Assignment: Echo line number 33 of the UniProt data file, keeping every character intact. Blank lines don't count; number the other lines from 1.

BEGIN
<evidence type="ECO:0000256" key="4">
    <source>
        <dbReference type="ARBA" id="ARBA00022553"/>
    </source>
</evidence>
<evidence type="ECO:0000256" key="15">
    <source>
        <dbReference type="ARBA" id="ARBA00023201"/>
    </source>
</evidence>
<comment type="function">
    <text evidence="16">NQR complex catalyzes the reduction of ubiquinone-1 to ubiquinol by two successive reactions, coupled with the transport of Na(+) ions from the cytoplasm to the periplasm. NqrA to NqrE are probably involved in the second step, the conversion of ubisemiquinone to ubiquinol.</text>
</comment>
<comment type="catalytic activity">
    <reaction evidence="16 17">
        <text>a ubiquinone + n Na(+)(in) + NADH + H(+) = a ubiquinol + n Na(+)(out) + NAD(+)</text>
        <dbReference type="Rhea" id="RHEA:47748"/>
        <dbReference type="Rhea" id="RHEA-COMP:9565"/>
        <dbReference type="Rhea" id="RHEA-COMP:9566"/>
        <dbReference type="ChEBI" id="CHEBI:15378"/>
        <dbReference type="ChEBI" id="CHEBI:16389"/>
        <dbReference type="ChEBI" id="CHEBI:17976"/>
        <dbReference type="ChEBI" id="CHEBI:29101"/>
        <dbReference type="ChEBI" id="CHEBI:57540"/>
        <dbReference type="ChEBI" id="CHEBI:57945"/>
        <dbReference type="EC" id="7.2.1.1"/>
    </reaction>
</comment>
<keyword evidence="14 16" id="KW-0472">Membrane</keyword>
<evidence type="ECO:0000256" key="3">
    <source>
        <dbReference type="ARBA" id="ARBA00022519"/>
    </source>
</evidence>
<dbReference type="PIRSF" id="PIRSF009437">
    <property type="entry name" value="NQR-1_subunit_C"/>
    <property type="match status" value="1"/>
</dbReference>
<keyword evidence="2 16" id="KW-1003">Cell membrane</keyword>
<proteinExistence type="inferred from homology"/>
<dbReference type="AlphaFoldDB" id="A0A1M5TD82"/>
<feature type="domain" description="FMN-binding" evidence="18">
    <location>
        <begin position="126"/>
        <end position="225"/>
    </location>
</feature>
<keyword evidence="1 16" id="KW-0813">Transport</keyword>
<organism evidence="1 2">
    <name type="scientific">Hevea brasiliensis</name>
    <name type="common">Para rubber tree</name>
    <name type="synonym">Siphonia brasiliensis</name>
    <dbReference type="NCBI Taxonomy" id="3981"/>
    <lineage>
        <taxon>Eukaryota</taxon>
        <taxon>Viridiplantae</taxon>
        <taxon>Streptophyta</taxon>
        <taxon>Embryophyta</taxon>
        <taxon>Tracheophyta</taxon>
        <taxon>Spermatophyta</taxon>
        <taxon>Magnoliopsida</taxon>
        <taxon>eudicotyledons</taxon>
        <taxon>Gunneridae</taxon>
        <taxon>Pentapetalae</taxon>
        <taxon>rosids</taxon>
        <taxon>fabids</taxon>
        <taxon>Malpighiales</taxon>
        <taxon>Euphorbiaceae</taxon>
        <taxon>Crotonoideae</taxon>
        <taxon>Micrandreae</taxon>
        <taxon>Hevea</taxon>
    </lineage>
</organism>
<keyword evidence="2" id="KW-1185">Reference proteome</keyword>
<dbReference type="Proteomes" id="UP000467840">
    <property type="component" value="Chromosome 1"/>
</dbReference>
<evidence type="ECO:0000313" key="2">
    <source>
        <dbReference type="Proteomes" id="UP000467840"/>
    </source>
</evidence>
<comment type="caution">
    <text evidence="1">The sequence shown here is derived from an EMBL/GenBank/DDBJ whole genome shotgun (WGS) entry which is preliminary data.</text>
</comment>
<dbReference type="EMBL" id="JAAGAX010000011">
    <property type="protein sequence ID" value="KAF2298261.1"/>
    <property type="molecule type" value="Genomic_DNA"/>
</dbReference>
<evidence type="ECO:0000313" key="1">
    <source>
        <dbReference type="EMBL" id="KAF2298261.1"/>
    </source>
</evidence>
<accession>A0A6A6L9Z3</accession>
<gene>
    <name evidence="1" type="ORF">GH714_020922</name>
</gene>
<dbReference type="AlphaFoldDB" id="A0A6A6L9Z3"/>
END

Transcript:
    </source>